The process of registering as a developer is a process of verifying your identity and intentions, and checking your technical skills. As the number of people working on Debian has grown to over 1000 and our systems are used in several very important places, we have to be careful about being compromised. Therefore, we need to verify new maintainers before we can give them accounts on our servers and let them upload packages.

Before you actually register you should have shown that you can do competent work and will be a good contributor. You show this by submitting patches through the Bug Tracking System and having a package sponsored by an existing Debian Developer for a while. Also, we expect that contributors are interested in the whole project and not just in maintaining their own packages. If you can help other maintainers by providing further information on a bug or even a patch, then do so!

Registration requires that you are familiar with Debian's philosophy and technical documentation. Furthermore, you need a GnuPG key which has been signed by an existing Debian maintainer. If your GnuPG key is not signed yet, you should try to meet a Debian Developer in person to get your key signed. There's a GnuPG Key Signing Coordination page which should help you find a Debian Developer close to you. (If there is no Debian Developer close to you, alternative ways to pass the ID check may be permitted as an absolute exception on a case-by-case-basis. See the identification page for more information.)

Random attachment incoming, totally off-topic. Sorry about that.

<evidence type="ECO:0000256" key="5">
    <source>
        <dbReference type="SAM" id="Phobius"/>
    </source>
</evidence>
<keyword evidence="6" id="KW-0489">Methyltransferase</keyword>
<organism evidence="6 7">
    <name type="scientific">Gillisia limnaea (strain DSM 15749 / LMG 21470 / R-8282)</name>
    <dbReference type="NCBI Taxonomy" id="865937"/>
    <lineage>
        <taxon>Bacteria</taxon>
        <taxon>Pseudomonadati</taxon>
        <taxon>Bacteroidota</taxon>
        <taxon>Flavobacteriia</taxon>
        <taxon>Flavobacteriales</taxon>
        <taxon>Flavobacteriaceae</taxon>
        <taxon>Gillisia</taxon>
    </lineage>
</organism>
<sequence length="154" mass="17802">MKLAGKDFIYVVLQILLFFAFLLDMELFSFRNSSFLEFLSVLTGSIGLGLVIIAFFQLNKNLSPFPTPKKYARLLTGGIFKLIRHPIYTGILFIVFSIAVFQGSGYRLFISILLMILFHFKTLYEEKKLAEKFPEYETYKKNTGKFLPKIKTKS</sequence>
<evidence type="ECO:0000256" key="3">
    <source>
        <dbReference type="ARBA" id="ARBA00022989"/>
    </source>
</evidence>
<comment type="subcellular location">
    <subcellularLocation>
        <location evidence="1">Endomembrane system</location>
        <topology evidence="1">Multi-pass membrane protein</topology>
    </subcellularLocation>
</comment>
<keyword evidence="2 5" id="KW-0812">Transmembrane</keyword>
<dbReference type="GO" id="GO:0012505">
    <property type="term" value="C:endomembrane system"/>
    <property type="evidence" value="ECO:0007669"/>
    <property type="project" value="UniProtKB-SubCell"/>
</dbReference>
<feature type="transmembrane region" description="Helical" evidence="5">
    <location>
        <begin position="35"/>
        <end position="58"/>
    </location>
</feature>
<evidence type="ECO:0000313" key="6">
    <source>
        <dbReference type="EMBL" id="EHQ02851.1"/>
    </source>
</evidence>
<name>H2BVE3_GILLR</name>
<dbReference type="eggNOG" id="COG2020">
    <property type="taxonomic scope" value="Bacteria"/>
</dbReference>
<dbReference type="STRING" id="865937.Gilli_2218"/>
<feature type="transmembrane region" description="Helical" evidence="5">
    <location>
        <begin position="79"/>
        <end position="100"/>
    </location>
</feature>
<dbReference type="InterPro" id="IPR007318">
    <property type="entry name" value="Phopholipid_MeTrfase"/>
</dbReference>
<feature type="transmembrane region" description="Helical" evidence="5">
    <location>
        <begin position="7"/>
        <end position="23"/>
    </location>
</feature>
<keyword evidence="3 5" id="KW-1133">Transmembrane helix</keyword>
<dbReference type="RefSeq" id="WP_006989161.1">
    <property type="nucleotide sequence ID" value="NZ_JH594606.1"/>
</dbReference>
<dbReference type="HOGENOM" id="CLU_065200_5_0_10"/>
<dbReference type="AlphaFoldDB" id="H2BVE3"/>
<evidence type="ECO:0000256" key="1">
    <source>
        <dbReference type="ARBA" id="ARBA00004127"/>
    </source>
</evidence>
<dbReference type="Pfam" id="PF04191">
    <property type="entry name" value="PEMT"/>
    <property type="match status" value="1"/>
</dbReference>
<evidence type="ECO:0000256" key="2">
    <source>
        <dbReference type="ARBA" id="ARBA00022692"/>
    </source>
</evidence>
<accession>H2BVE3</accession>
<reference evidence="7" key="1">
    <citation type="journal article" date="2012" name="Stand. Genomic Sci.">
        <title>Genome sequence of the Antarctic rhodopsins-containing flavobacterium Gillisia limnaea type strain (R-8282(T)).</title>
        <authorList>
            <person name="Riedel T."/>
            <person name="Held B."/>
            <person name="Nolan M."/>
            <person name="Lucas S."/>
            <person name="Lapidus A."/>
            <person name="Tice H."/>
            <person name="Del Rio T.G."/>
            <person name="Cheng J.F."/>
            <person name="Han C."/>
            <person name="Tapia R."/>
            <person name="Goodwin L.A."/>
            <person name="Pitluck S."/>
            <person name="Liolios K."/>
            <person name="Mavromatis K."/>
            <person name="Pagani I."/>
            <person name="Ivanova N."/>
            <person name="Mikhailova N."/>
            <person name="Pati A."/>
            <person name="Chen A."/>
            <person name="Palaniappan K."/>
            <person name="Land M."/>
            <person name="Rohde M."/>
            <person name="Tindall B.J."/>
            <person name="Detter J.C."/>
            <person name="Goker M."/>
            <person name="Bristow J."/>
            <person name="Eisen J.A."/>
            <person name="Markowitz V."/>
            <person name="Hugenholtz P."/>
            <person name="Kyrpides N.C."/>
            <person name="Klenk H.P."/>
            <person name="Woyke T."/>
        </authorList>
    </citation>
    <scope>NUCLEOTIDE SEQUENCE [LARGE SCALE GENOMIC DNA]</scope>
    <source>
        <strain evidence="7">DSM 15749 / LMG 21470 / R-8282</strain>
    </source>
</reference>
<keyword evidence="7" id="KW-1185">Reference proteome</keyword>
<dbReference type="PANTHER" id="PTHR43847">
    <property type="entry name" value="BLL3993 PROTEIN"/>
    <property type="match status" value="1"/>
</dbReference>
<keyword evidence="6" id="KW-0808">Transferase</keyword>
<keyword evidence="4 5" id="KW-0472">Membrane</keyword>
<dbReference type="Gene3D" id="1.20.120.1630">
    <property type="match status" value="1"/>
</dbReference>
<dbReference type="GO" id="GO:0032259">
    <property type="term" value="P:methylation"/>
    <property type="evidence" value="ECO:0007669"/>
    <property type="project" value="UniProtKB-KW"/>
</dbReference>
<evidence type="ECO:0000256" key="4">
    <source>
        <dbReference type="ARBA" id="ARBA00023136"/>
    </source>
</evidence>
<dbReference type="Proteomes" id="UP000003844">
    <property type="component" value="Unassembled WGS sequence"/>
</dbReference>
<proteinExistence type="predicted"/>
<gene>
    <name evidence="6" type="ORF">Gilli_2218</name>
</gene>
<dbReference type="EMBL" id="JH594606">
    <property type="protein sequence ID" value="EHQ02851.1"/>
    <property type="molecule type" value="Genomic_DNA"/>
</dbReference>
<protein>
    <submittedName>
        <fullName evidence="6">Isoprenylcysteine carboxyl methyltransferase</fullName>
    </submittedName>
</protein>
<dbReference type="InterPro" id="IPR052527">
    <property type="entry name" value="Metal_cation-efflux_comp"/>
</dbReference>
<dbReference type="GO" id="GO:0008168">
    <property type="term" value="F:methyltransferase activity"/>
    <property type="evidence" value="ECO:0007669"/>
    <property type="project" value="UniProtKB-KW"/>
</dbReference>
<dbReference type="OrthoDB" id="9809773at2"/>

If you do not have an OpenPGP key yet, generate one. Every developer needs an OpenPGP key in order to sign and verify package uploads. You should read the manual for the software you are using, since it has much important information which is critical to its security. Many more security failures are due to human error than to software failure or high-powered spy techniques. See Section 3.2.2, “Maintaining your public key” for more information on maintaining your public key.